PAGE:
Heights doesn’t have a crime problem
Though the Indian Heights Community Association (IHCA) thanks the Kokomo Tribune for taking time to do an article on our community in Sunday’s paper (Feb. 2, 2014, p. A1), we feel the article was overly focused on the perception of crime and gives the wrong impression we have a crime problem. We don’t. We wish the Tribune’s article could have focused more on our people, our homes and our sense of community.
Indian Heights does not have a crime problem. We have no more crime than any neighborhood in Kokomo or Howard County.
Several years ago, the IHCA performed a study of calls to service from the Howard County Sheriff’s Department, comparing one year’s worth of citizens’ calls to the sheriff’s office from the communities of Indian Heights, Greentown and Russiaville. Statistically speaking, our study found there was no significant difference in crime between each community.
Indian Heights did have more calls to service, but that can be easily explained by having more population than Greentown and Russiaville. Again, statistically speaking, no discernable difference in calls to service between these three fine communities.
Indian Heights is unique because of its size, population and layout. Before annexation, Indian Heights was the second-largest, non-incorporated community in the state of Indiana. With more than 1,240 dwellings, 3,000-plus residents and 9.4 miles of paved street, it has the demographics of a small town and requires quality of life ordinances that one finds in a city.
Quality of life ordinances, we did not have.
Kokomo has always had the laws and services Indian Heights needed, but previous city administrations were in no mood for annexing. The county never had the quality of life laws and services but did its best to serve us with the tools it had. The result was Indian Heights (before annexation) was governed as though it were a row of houses on a country lane, and residents could do most anything they wanted, noise wise or property wise, as if they had cornfields of space between their property and their neighbors’. But this is not crime.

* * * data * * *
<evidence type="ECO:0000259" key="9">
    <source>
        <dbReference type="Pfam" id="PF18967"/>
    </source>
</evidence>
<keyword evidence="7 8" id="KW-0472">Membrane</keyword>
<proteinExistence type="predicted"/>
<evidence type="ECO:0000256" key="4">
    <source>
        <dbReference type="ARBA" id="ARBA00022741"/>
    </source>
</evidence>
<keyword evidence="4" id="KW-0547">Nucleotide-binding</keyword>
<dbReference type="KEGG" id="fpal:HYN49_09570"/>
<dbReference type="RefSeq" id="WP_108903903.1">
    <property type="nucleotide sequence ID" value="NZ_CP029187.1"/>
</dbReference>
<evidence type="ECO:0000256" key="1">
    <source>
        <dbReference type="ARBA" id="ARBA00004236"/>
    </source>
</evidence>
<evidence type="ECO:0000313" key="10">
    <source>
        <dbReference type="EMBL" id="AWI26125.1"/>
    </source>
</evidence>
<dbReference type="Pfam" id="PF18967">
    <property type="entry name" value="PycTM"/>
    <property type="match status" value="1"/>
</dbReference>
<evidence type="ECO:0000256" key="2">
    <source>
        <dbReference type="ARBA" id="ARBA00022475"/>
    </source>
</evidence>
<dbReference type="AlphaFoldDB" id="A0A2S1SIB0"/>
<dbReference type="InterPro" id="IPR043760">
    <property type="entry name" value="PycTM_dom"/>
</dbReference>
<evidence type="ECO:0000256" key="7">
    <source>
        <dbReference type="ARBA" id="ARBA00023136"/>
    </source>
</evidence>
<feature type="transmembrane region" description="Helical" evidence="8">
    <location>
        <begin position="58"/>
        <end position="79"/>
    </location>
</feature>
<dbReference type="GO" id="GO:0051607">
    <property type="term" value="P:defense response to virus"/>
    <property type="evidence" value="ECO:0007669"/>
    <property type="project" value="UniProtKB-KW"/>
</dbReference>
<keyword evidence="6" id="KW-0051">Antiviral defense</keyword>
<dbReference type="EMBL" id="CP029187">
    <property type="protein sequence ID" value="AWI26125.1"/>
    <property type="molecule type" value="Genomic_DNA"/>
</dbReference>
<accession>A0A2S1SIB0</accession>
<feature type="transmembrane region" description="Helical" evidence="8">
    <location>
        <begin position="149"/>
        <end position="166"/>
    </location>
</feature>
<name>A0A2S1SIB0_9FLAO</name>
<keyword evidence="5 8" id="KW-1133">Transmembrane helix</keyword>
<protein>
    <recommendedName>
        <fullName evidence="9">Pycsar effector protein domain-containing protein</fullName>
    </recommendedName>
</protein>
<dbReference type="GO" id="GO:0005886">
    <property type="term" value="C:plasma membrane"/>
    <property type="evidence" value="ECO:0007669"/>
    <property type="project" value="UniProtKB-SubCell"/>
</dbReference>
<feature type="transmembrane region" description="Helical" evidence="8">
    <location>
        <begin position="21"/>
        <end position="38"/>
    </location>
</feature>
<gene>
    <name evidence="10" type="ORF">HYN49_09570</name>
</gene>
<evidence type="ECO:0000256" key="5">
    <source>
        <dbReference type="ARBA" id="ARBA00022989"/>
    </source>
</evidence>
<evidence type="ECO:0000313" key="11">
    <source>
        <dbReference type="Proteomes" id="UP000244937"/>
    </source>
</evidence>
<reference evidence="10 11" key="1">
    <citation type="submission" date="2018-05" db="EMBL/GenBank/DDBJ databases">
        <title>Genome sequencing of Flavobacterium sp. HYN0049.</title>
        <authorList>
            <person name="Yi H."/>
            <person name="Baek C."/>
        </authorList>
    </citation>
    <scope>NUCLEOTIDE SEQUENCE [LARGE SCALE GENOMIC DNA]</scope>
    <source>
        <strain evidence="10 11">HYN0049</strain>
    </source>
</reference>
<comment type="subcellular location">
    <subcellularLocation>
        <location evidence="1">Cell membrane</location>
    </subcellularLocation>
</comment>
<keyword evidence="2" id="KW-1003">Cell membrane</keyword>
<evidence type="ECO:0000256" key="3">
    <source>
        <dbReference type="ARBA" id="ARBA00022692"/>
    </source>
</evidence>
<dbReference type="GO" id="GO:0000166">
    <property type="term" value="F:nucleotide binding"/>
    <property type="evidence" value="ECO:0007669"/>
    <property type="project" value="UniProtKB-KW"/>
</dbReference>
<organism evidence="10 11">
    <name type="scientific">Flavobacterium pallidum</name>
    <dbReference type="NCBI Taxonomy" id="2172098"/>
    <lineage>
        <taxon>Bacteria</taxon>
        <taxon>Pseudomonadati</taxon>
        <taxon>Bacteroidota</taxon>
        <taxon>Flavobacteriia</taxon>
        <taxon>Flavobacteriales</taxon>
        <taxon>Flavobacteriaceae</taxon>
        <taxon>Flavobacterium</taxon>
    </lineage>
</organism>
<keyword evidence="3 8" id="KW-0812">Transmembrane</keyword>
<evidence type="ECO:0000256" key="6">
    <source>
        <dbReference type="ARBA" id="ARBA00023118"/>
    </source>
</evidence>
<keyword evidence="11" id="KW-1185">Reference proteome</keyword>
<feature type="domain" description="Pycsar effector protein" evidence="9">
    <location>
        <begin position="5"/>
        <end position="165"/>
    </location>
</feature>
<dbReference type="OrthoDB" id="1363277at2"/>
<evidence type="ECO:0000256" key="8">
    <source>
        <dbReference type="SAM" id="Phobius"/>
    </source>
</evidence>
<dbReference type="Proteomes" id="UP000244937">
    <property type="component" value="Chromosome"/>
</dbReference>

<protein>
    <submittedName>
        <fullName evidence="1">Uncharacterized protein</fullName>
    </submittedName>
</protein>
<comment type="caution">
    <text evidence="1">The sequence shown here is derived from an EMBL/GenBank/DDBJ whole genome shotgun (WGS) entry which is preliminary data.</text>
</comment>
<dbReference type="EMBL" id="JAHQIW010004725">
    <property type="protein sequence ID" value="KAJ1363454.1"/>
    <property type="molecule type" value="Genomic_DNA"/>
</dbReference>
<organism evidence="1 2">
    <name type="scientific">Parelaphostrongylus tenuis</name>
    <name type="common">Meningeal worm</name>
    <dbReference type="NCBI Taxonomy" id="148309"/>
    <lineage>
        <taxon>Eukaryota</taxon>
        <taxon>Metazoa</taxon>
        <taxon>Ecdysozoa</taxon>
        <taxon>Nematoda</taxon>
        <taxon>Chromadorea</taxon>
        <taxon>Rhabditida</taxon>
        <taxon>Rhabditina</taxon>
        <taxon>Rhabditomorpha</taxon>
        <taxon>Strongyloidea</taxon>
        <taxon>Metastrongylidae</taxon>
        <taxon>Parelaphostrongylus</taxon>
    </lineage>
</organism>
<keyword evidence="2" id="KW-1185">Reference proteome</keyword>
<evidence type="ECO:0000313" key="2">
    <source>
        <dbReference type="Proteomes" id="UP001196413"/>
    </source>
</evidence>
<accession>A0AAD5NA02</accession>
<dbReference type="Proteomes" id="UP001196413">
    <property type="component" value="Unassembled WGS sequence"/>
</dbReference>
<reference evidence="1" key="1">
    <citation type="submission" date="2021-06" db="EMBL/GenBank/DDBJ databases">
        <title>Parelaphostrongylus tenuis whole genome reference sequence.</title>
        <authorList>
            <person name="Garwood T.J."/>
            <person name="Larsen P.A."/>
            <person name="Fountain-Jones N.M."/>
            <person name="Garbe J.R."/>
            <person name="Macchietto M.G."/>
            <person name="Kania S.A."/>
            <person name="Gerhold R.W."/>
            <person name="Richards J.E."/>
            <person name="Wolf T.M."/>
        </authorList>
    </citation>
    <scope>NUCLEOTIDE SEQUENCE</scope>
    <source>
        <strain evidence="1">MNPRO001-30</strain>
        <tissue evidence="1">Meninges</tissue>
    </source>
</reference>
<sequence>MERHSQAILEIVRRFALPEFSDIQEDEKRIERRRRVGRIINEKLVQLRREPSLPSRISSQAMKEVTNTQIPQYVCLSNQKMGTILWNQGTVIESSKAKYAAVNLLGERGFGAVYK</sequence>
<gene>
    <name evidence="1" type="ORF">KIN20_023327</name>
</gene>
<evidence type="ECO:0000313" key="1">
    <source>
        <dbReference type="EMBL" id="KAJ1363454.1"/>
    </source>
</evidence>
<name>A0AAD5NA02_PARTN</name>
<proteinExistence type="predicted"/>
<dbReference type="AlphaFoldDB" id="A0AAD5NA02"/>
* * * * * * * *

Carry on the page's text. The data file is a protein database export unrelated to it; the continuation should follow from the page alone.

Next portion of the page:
The IHCA took an aggressive stand beginning in 2003. We added more street lights. We inventoried the community regularly and surveyed residents to find out what is important to them, and then we acted on it. We had meetings with the sheriff’s department and worked together to have junk vehicles removed from our streets. We wrote letters to landlords asking them to do a better job with their properties and much more, and many responded positively.
It is safe to say that there has been a positive trend of improvement for all Indian Heights residents starting in 2003. It is still improving today, thanks to Indian Heights being annexed into Kokomo and the quality of life ordinances that came with it.
Of all the issues that we were aware of, crime was not then and is not now a major issue in our community.
Indian Heights residents include police officers, registered nurses, nursing aides, plumbers, electricians, waitresses, investors, carpenters, educators, factory workers, housewives, single parents, veterans, senior citizens, and a good number of children and young people. We have many residents who have lived in their homes since being built and are happy here.
Indian Heights has issues, as any community has, but we are not a crime-ridden hood, as we feel we were depicted in the Tribune’s article.
If you are thinking of downsizing or just living a more sustainable lifestyle, perhaps Indian Heights might work for you. We have many nice, low-maintenance homes at affordable prices, good sidewalks, city water and sewer, and lots of good neighbors.
John J. Roberts